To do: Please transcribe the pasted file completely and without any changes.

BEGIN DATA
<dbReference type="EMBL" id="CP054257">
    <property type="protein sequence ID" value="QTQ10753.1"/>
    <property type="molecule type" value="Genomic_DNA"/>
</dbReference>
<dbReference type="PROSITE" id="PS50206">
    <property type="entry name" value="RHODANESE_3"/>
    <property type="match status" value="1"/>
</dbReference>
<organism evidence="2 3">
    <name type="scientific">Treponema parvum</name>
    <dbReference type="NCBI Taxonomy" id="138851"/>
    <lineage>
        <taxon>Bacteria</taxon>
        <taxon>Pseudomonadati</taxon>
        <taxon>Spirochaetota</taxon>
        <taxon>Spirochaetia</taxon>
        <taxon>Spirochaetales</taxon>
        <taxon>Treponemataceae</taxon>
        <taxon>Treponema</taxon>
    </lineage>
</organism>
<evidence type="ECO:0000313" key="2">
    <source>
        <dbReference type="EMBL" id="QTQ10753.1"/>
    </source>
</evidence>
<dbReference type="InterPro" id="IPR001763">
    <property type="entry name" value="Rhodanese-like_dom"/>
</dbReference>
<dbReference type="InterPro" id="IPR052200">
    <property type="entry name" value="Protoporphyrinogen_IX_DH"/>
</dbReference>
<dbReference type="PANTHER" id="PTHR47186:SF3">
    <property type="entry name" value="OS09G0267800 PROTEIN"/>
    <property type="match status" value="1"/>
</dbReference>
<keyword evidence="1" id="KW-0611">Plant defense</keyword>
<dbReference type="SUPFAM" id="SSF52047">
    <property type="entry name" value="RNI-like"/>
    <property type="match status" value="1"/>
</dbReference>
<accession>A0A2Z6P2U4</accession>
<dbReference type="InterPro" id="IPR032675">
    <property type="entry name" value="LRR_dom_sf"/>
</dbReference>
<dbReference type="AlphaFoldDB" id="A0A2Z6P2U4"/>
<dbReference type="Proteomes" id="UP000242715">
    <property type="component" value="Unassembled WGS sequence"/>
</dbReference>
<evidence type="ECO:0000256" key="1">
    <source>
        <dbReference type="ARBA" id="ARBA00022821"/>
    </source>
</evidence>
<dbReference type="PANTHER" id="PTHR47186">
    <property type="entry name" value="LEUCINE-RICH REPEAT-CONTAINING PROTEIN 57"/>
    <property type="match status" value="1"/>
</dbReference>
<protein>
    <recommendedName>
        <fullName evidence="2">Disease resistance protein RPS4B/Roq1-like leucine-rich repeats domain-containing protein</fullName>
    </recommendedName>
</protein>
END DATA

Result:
<dbReference type="EMBL" id="CP054257">
    <property type="protein sequence ID" value="QTQ10753.1"/>
    <property type="molecule type" value="Genomic_DNA"/>
</dbReference>
<dbReference type="PROSITE" id="PS50206">
    <property type="entry name" value="RHODANESE_3"/>
    <property type="match status" value="1"/>
</dbReference>
<organism evidence="2 3">
    <name type="scientific">Treponema parvum</name>
    <dbReference type="NCBI Taxonomy" id="138851"/>
    <lineage>
        <taxon>Bacteria</taxon>
        <taxon>Pseudomonadati</taxon>
        <taxon>Spirochaetota</taxon>
        <taxon>Spirochaetia</taxon>
        <taxon>Spirochaetales</taxon>
        <taxon>Treponemataceae</taxon>
        <taxon>Treponema</taxon>
    </lineage>
</organism>
<evidence type="ECO:0000313" key="2">
    <source>
        <dbReference type="EMBL" id="QTQ10753.1"/>
    </source>
</evidence>
<dbReference type="InterPro" id="IPR001763">
    <property type="entry name" value="Rhodanese-like_dom"/>
</dbReference>
<dbReference type="InterPro" id="IPR052200">
    <property type="entry name" value="Protoporphyrinogen_IX_DH"/>
</dbReference>
<dbReference type="PANTHER" id="PTHR47186:SF3">
    <property type="entry name" value="OS09G0267800 PROTEIN"/>
    <property type="match status" value="1"/>
</dbReference>
<keyword evidence="1" id="KW-0611">Plant defense</keyword>
<dbReference type="SUPFAM" id="SSF52047">
    <property type="entry name" value="RNI-like"/>
    <property type="match status" value="1"/>
</dbReference>
<accession>A0A2Z6P2U4</accession>
<dbReference type="InterPro" id="IPR032675">
    <property type="entry name" value="LRR_dom_sf"/>
</dbReference>
<dbReference type="AlphaFoldDB" id="A0A2Z6P2U4"/>
<dbReference type="Proteomes" id="UP000242715">
    <property type="component" value="Unassembled WGS sequence"/>
</dbReference>
<evidence type="ECO:0000256" key="1">
    <source>
        <dbReference type="ARBA" id="ARBA00022821"/>
    </source>
</evidence>
<dbReference type="PANTHER" id="PTHR47186">
    <property type="entry name" value="LEUCINE-RICH REPEAT-CONTAINING PROTEIN 57"/>
    <property type="match status" value="1"/>
</dbReference>
<protein>
    <recommendedName>
        <fullName evidence="2">Disease resistance protein RPS4B/Roq1-like leucine-rich repeats domain-containing protein</fullName>
    </recommendedName>
</protein>